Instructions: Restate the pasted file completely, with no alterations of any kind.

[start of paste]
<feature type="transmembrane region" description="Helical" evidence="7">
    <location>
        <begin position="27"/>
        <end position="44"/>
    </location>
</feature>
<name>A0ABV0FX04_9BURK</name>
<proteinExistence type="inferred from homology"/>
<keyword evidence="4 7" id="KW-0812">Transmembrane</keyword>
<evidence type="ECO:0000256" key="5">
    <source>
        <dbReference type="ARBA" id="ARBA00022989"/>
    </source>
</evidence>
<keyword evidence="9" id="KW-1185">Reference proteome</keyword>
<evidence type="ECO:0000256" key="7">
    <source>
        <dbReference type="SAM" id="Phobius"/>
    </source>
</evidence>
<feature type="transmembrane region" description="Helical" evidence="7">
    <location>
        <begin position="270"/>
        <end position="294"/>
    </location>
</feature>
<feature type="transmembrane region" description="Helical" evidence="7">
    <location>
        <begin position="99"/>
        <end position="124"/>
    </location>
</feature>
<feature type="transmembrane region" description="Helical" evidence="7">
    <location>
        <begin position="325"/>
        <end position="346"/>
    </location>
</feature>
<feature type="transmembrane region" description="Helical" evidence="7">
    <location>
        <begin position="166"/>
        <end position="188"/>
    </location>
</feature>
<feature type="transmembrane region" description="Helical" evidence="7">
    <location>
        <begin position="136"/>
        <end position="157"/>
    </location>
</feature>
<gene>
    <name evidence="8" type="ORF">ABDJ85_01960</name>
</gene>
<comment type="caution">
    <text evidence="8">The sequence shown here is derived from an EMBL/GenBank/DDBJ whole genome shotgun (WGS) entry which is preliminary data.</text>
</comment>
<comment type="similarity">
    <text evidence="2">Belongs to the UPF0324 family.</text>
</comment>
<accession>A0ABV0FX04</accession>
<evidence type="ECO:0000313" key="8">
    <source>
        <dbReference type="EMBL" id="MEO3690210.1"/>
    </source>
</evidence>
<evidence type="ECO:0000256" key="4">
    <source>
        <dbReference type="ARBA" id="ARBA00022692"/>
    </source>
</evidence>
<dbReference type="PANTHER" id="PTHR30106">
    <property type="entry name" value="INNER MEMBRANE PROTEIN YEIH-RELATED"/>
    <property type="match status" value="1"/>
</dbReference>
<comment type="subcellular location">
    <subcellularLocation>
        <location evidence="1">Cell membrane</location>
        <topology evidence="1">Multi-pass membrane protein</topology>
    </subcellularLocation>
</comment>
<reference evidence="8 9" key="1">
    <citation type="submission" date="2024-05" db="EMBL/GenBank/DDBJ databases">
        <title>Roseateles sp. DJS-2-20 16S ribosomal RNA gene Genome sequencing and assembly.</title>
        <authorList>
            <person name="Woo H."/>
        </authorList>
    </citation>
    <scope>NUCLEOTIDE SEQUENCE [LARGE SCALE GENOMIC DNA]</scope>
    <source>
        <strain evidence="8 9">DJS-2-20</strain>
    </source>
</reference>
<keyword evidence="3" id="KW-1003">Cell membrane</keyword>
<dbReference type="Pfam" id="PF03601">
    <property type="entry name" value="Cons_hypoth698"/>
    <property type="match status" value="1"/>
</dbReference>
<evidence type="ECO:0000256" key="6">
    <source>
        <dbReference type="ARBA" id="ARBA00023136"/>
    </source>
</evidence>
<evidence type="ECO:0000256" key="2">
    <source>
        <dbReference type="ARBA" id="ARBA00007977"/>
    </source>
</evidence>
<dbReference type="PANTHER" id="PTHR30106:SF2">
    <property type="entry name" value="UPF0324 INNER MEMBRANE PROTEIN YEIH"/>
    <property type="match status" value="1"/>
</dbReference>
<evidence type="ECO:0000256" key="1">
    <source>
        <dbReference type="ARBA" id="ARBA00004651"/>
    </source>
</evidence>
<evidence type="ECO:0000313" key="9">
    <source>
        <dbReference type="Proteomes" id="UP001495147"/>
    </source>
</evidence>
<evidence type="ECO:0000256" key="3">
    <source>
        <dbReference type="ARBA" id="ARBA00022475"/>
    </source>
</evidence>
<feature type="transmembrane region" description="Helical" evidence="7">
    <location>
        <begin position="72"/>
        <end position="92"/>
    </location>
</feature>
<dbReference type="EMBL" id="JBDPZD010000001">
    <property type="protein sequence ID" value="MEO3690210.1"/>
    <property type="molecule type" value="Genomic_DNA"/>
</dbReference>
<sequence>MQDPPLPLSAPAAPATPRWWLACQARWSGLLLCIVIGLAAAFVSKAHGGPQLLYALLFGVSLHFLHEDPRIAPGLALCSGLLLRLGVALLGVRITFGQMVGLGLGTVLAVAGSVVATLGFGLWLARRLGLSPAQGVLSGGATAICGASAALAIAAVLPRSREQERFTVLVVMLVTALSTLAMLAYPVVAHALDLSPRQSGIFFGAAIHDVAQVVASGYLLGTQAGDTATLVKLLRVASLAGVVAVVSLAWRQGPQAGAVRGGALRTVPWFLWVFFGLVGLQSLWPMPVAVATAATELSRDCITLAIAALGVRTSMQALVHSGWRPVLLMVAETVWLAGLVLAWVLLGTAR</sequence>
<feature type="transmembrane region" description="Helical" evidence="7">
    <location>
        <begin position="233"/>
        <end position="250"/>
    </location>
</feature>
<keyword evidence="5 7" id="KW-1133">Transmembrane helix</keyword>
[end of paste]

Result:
<feature type="transmembrane region" description="Helical" evidence="7">
    <location>
        <begin position="27"/>
        <end position="44"/>
    </location>
</feature>
<name>A0ABV0FX04_9BURK</name>
<proteinExistence type="inferred from homology"/>
<keyword evidence="4 7" id="KW-0812">Transmembrane</keyword>
<evidence type="ECO:0000256" key="5">
    <source>
        <dbReference type="ARBA" id="ARBA00022989"/>
    </source>
</evidence>
<keyword evidence="9" id="KW-1185">Reference proteome</keyword>
<evidence type="ECO:0000256" key="7">
    <source>
        <dbReference type="SAM" id="Phobius"/>
    </source>
</evidence>
<feature type="transmembrane region" description="Helical" evidence="7">
    <location>
        <begin position="270"/>
        <end position="294"/>
    </location>
</feature>
<feature type="transmembrane region" description="Helical" evidence="7">
    <location>
        <begin position="99"/>
        <end position="124"/>
    </location>
</feature>
<feature type="transmembrane region" description="Helical" evidence="7">
    <location>
        <begin position="325"/>
        <end position="346"/>
    </location>
</feature>
<feature type="transmembrane region" description="Helical" evidence="7">
    <location>
        <begin position="166"/>
        <end position="188"/>
    </location>
</feature>
<feature type="transmembrane region" description="Helical" evidence="7">
    <location>
        <begin position="136"/>
        <end position="157"/>
    </location>
</feature>
<gene>
    <name evidence="8" type="ORF">ABDJ85_01960</name>
</gene>
<comment type="caution">
    <text evidence="8">The sequence shown here is derived from an EMBL/GenBank/DDBJ whole genome shotgun (WGS) entry which is preliminary data.</text>
</comment>
<comment type="similarity">
    <text evidence="2">Belongs to the UPF0324 family.</text>
</comment>
<accession>A0ABV0FX04</accession>
<evidence type="ECO:0000313" key="8">
    <source>
        <dbReference type="EMBL" id="MEO3690210.1"/>
    </source>
</evidence>
<evidence type="ECO:0000256" key="4">
    <source>
        <dbReference type="ARBA" id="ARBA00022692"/>
    </source>
</evidence>
<dbReference type="PANTHER" id="PTHR30106">
    <property type="entry name" value="INNER MEMBRANE PROTEIN YEIH-RELATED"/>
    <property type="match status" value="1"/>
</dbReference>
<comment type="subcellular location">
    <subcellularLocation>
        <location evidence="1">Cell membrane</location>
        <topology evidence="1">Multi-pass membrane protein</topology>
    </subcellularLocation>
</comment>
<reference evidence="8 9" key="1">
    <citation type="submission" date="2024-05" db="EMBL/GenBank/DDBJ databases">
        <title>Roseateles sp. DJS-2-20 16S ribosomal RNA gene Genome sequencing and assembly.</title>
        <authorList>
            <person name="Woo H."/>
        </authorList>
    </citation>
    <scope>NUCLEOTIDE SEQUENCE [LARGE SCALE GENOMIC DNA]</scope>
    <source>
        <strain evidence="8 9">DJS-2-20</strain>
    </source>
</reference>
<keyword evidence="3" id="KW-1003">Cell membrane</keyword>
<dbReference type="Pfam" id="PF03601">
    <property type="entry name" value="Cons_hypoth698"/>
    <property type="match status" value="1"/>
</dbReference>
<evidence type="ECO:0000256" key="6">
    <source>
        <dbReference type="ARBA" id="ARBA00023136"/>
    </source>
</evidence>
<evidence type="ECO:0000256" key="2">
    <source>
        <dbReference type="ARBA" id="ARBA00007977"/>
    </source>
</evidence>
<dbReference type="PANTHER" id="PTHR30106:SF2">
    <property type="entry name" value="UPF0324 INNER MEMBRANE PROTEIN YEIH"/>
    <property type="match status" value="1"/>
</dbReference>
<evidence type="ECO:0000256" key="1">
    <source>
        <dbReference type="ARBA" id="ARBA00004651"/>
    </source>
</evidence>
<evidence type="ECO:0000313" key="9">
    <source>
        <dbReference type="Proteomes" id="UP001495147"/>
    </source>
</evidence>
<evidence type="ECO:0000256" key="3">
    <source>
        <dbReference type="ARBA" id="ARBA00022475"/>
    </source>
</evidence>
<feature type="transmembrane region" description="Helical" evidence="7">
    <location>
        <begin position="72"/>
        <end position="92"/>
    </location>
</feature>
<dbReference type="EMBL" id="JBDPZD010000001">
    <property type="protein sequence ID" value="MEO3690210.1"/>
    <property type="molecule type" value="Genomic_DNA"/>
</dbReference>
<sequence>MQDPPLPLSAPAAPATPRWWLACQARWSGLLLCIVIGLAAAFVSKAHGGPQLLYALLFGVSLHFLHEDPRIAPGLALCSGLLLRLGVALLGVRITFGQMVGLGLGTVLAVAGSVVATLGFGLWLARRLGLSPAQGVLSGGATAICGASAALAIAAVLPRSREQERFTVLVVMLVTALSTLAMLAYPVVAHALDLSPRQSGIFFGAAIHDVAQVVASGYLLGTQAGDTATLVKLLRVASLAGVVAVVSLAWRQGPQAGAVRGGALRTVPWFLWVFFGLVGLQSLWPMPVAVATAATELSRDCITLAIAALGVRTSMQALVHSGWRPVLLMVAETVWLAGLVLAWVLLGTAR</sequence>
<feature type="transmembrane region" description="Helical" evidence="7">
    <location>
        <begin position="233"/>
        <end position="250"/>
    </location>
</feature>
<keyword evidence="5 7" id="KW-1133">Transmembrane helix</keyword>